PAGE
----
Reviewing Leak: Why Mark Felt Became Deep Throat by Max Holland
“Holland does more than present what is certainly a more nuanced explanation for the leaks by the whistleblower “Deep Throat.” The research that goes into this relatively short book (200 pages of text, plus exhaustive footnotes) not only collects in one place the facts surrounding the investigation of Watergate, but also assesses many of the myths that have developed around that rather remarkable period of history.”
The cybersecurity risks to the nation’s critical infrastructure and key resources are significant and increasing every day. While a sound legal basis exists for the government to use computer intrusion detection technology to protect its own networks, critical infrastructure and key resources, primarily owned by the private sector, are governed by a different set of constitutional principles and laws. This article explores the potential for a new cybersecurity exception to the Fourth Amendment’s warrant and individualized suspicion requirements. By viewing cybersecurity through a protective Fourth Amendment lens, as opposed to a criminal, intelligence, or military lens, fairly well established legal frameworks from the physical world can be applied to cyberspace to enable the government to use technology to identify malicious digital codes that may be attacking the nation’s critical infrastructure and key resources without running afoul of the Fourth Amendment.
The article argues that reasonable and limited digital scans at virtual checkpoints in cyberspace, which are binary and do not initially expose the contents of the communications to human review, and “cyber-Terry stops,” are a constitutional and effective way to minimize the cybersecurity risks to the nation. The article proposes that Congress consider and enact sensible new legislation that will specifically enable the government to take remedial and other protective actions in cyberspace within the constitutional framework that has enabled this nation to prosper.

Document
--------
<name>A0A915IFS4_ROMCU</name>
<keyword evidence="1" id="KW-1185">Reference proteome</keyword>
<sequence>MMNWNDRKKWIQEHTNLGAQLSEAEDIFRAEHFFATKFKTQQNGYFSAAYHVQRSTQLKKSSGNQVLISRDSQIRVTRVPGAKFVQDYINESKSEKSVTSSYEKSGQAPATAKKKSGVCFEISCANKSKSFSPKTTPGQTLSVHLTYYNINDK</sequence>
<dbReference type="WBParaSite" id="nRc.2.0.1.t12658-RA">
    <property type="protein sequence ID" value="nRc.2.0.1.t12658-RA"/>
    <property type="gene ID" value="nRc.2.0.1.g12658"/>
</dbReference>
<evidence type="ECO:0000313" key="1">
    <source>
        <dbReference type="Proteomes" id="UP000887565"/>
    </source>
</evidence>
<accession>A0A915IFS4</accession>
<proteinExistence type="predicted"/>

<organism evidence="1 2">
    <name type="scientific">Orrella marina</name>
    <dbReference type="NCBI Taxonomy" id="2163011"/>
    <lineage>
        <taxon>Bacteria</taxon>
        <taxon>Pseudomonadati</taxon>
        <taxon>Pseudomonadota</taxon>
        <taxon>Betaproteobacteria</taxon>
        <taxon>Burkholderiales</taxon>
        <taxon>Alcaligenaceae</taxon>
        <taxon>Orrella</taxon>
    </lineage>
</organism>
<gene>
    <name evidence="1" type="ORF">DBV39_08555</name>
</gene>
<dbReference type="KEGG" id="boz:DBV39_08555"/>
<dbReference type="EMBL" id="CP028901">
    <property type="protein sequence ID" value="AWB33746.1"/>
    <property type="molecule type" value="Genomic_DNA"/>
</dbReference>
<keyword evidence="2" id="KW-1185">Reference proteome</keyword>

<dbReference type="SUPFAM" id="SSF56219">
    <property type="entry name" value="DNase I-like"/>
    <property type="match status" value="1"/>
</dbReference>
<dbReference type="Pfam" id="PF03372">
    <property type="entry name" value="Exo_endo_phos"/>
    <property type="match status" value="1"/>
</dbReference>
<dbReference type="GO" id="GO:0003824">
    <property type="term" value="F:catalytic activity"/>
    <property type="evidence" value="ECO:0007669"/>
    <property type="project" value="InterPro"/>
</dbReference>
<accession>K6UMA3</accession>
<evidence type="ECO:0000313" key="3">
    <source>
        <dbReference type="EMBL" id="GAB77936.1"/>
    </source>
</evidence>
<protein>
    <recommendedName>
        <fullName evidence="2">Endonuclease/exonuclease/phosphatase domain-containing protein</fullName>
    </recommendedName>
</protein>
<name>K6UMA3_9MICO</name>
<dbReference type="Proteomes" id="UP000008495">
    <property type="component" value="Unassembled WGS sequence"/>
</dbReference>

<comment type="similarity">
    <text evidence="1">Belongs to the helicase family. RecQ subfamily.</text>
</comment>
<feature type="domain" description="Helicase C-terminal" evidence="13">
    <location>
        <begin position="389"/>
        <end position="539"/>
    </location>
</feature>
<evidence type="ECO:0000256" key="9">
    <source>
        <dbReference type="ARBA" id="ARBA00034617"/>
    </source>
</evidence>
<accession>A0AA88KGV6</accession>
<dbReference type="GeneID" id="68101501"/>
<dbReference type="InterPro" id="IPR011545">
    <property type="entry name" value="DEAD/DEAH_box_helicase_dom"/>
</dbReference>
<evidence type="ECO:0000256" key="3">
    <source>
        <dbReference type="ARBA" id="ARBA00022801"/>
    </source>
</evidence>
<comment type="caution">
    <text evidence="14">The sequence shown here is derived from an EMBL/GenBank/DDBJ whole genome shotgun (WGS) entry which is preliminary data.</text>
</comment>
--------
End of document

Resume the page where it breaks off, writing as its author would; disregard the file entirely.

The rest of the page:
The Framers of the U.S. Constitution assigned to Congress many of the powers of external affairs previously vested in the English king. That allocation of authority is central to America’s democratic and constitutional system. When decisions about armed conflict, whether overt or covert, slip from the elected members of Congress, the principles of self-government and popular sovereignty are undermined. Political power shifts to an executive branch with two elected officials and a long history of costly, poorly conceived military commitments. The Framers anticipated and warned against the hazards of Executive wars. In a republican form of government, the sovereign power rests with the citizens and the individuals they elect to public office. Congress alone was given the constitutional authority to initiate war.
Legislative control over external affairs took centuries to develop. The English Parliament gained the power of the purse in the 1660s to restrain the king, but the power to initiate war remained a monarchical prerogative. In his Second Treatise on Civil Government (1690), John Locke identified three functions of government: legislative, executive, and “federative.” The last embraced “the power of war and peace, leagues and alliances, and all the transactions with all persons and communities without the commonwealth.” To Locke, the federative power (what today we call foreign policy) was “always almost united” with the Executive. Any effort to separate the executive and federative powers, he counseled, would invite “disorder and ruin.”